Today French President Emmanuel Macron officiated at a ceremony before the Arc de Triomphe in Paris marking the 100th anniversary of the Armistice which ended the First World War. While dozens of heads of state from around the world were present, the featured guests were the German Chancellor and the presidents of Turkey, Russia and the United States. They were seated on either side of Macron and were picked up repeatedly by the cameramen who projected their images onto large screens and into the television feed of the French broadcasters.
There is fitting logic for the venue and for the honor roll. We recall that four years ago, the commemoration of the start of The Great War took place in Belgium, where the hostilities on the Western Front began in August 1914. The fighting ended in France with the signing of the Armistice on 11 November 1918 in a railway car near Compiègne, not far from Paris, where the German army had staged its last, unsuccessful offensive. Hence the role accorded to France from among all combatant states to lead the solemn events this year.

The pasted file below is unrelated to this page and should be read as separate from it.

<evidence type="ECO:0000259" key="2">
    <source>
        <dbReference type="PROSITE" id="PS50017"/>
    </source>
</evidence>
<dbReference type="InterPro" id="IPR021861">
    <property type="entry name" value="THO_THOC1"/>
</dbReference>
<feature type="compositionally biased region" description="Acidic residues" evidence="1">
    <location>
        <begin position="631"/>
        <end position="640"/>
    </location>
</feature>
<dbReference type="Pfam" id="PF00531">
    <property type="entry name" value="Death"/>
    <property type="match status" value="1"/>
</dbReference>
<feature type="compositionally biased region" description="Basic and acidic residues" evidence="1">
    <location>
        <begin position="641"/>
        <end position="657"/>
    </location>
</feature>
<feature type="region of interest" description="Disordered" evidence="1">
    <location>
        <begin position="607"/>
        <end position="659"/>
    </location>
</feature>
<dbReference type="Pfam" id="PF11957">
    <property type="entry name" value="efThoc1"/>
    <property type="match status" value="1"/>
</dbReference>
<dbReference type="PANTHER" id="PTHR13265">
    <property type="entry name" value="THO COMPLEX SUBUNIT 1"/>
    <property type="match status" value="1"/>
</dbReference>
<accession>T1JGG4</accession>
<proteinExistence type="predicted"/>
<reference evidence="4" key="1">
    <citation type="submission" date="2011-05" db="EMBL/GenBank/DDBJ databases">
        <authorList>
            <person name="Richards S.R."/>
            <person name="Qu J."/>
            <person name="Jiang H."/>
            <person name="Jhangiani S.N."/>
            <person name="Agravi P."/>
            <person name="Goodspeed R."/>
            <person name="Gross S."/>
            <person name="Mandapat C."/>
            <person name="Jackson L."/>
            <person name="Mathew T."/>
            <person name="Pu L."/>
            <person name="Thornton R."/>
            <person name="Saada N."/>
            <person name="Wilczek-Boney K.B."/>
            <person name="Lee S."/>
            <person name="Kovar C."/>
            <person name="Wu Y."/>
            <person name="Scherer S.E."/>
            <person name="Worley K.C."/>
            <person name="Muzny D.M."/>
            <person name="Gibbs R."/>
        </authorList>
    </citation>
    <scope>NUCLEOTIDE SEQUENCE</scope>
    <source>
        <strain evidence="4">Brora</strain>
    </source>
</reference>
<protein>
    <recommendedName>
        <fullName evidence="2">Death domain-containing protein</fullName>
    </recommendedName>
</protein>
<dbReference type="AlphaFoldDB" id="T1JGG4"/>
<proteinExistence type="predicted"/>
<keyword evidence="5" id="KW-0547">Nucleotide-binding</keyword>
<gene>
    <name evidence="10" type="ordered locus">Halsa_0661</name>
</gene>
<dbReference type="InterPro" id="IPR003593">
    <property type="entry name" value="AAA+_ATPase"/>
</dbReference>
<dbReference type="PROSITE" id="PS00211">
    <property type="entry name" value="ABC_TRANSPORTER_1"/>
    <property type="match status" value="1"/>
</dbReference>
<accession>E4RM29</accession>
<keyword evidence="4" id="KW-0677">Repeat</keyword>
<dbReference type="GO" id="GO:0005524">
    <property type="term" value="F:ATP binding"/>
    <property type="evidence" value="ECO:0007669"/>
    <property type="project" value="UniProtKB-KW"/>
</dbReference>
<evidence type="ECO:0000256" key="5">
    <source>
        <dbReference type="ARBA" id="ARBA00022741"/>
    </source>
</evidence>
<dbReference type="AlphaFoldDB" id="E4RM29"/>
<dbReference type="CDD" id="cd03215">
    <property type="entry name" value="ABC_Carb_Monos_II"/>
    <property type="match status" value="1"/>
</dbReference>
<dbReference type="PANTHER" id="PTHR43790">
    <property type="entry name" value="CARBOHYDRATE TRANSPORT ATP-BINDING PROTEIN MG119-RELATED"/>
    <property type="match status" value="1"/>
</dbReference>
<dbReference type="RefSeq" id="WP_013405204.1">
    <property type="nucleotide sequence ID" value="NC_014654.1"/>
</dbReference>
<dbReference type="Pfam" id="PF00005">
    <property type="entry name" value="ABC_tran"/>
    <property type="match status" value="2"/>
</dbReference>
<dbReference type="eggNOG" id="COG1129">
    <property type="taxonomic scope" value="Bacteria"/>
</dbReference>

As for the highest consideration paid not to an ally in the Entente, but to precisely the leader of the once-upon enemy, Angela Merkel, we must recall that German-French reconciliation has underpinned the peace project that we know as the European Union from its inception and the two countries have guided the Union in tandem ever since, even if the French half has limped along this past decade under deeply flawed and unpopular heads of state.
In this essay we will consider several issues surrounding this commemoration of WWI. First, the message of “multilateralism” which figured in Macron’s speech today at the Arc de Triomphe and serves as the leitmotiv of the Forum for Peace which he opened this afternoon to a vast number of participants including the visiting heads of state, NGOs, business interests. Macron’s message was built on a wholly incorrect reading of the “lessons of history” surrounding the Great War. We will consider the question from a very different perspective. Second, we will look at the commemorative events from the standpoint of Emmanuel Macron’s ongoing bid to replace Angela Merkel as the de facto leader of Europe and position himself as a politician of global stature. Finally, we will consider the unprecedented presence of the president of Russia in WWI commemorations in the West and look at how Russian television has been serving up the centenary to the public.
Let us not mince words: the lessons of history which Emmanuel Macron drew for his global audience is that WWI came about from forces of nationalism and that its conclusion, in the Treaty of Versailles, unleashed new waves of national egoism that engendered fascism and led to the tragedy of the Second World War. Per Macron, these same forces of nationalism are rising again in our midst and must be thwarted.
Regrettably, this is willful reading into the past of present concerns of Davos…